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Note Taking in Class

Systems and methods for better note taking that lead to faster learning.

What Happens After the Lecture: Learning

You may have taken great notes during the lecture, but how do you master the material from the lecture? This is when learning takes place. Studies show that students who review their notes later do better on tests on the materials (Kiewra, 1985). Several of the note taking methods require after lecture work to solidify learning.

Outline or Matrix?

Law students tend to rely on outlines, which is a reduction of their lecture notes into a hierarchical scheme, but studies show that a matrix or table format forces the student to synthesize the information and causes opportunities for analysis not evident in an outline model (Kiewra, 2002). From the examples below, you see that an outline is linear while a matrix is two-dimensional and localizes information better than the outline thus creating opportunities for analysis. The reduction to a matrix allows for a "snapshot" view of information.

Matrix Example:
Analytical Search Strategies
  Index Building Blocks Fish Net Search Within Unique Word or Term Footnotes or Pearl Growing
Search Terms 1 3+ Single term or concept enclosed in “ “ 1+ Single term or concept enclosed in “ “ 0
Boolean? No And, Or, Not No, but may be used And, Or, Not No No
Result Set Size Small Small Large Smaller Small Limited
Advantage Fast when term is there Thorough Thorough Narrows result set quickly Fast References are on point
Disadvantage Wrong Term Result Set too small Result set too large Terms too far apart Unique word not indexed Limited to that article; too many articles to follow the "pearls"
How to Overcome the Disadvantage Brainstorm multiple terms Remove terms connected by ANDs; truncate terms to get all forms of the word Narrow to a subset of a larger set. Use proximity connectors (same sentence, same paragraph, within x words) Brainstorm multiple terms Follow notes in articles most on point from the Pearl or use another strategy.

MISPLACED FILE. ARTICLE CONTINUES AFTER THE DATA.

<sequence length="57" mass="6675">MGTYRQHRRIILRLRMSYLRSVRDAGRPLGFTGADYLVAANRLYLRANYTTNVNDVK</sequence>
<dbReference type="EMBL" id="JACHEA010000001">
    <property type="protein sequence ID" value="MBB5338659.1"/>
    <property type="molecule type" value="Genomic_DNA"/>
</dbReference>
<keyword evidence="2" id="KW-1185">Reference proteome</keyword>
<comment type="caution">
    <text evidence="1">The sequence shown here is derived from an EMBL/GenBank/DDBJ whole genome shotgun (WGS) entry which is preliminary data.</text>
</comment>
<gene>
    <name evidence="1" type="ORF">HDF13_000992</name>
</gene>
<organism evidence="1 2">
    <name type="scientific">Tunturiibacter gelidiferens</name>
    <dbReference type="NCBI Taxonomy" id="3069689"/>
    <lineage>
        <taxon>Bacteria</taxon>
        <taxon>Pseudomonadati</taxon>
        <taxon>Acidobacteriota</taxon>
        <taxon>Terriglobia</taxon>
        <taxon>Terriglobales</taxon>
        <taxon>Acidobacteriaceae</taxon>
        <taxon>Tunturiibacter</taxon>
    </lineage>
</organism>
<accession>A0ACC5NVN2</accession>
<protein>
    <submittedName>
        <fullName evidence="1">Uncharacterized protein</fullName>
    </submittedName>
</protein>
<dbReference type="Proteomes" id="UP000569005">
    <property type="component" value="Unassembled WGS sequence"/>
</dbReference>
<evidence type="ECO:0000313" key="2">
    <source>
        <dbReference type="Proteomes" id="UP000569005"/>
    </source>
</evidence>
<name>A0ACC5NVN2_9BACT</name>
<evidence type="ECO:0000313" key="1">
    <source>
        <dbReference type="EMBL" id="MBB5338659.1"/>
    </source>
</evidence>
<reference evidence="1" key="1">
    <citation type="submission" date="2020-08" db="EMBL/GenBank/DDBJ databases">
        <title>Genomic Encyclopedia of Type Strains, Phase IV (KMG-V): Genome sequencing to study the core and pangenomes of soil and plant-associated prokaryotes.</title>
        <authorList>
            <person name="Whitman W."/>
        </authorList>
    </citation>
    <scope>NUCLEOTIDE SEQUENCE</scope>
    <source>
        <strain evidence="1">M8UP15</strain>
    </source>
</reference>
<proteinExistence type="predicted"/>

Example Dictionary term (“war on drugs” OR narcotics OR “illegal drugs”) AND (terrorism OR “war on terror”) AND “immigration law” "immigration law" (terrorism OR “war on terror”) [within “immigration law” set] "narco-terrorism" <none>
Outline Example

Analytical Search Strategies Outline

  1. Index Method
    1. Single word
    2. Boolean is NOT required
    3. Result Set Size is small
    4. Advantage: Fast when the term is there
    5. Disadvantage: You may have the wrong term for that resource
    6. How to Overcome the Disadvantage: Brainstorm more search terms
    7. E.g. dictionary term
  2. Building Blocks (law, fact, policy)
    1. 3 or more
    2. Boolean is required (AND, OR, NOT)
    3. Result Set Size is small
    4. Advantage: Thorough
    5. Disadvantage: Result set may be too small
    6. How to Overcome the Disadvantage: Remove terms connected by ANDs; truncate terms to get all forms of the word
    7. E.g. (“war on drugs” OR narcotics OR “illegal drugs”) AND (terrorism OR “war on terror”) AND “immigration law”
  3. Fish Net
    1. Single term or concept enclosed in “ “
    2. Boolean is NOT required
    3. Result Set Size is large
    4. Advantage: Thorough
    5. Disadvantage: Result set may be too large
    6. How to Overcome the Disadvantage: Narrow to a sub-set of the larger
    7. E.g. “immigration law”
  4. Search Within
    1. Single word
    2. Boolean is required (AND, OR, NOT)
    3. Result Set Size is smaller
    4. Advantage: Narrows result set quickly
    5. Disadvantage: Terms are too far apart
    6. How to Overcome the Disadvantage: Use proximity connectors (same sentence, same paragraph, within x words)
    7. E.g. (terrorism OR “war on terror”) [within “immigration law” set]
  5. Unique Word or Term
    1. Single term or concept enclosed in “ “
    2. Boolean is NOT required
    3. Result Set Size is small
    4. Advantage: Fast when the term is there
    5. Disadvantage: Unique word or term is not indexed
    6. How to Overcome the Disadvantage: Brainstorm more search terms
    7. E.g. “narco-terrorism”
  6. Footnotes or Pearl Growing
    1. Found article from another strategy
    2. Boolean is NOT required
    3. Result Set Size is limited
    4. Advantage: References are on point
    5. Disadvantage: Limited to that article; too many articles to follow the "pearls"
    6. How to Overcome the Disadvantage: Follow notes in articles most on point from the Pearl or use another strategy.
    7. E.g. none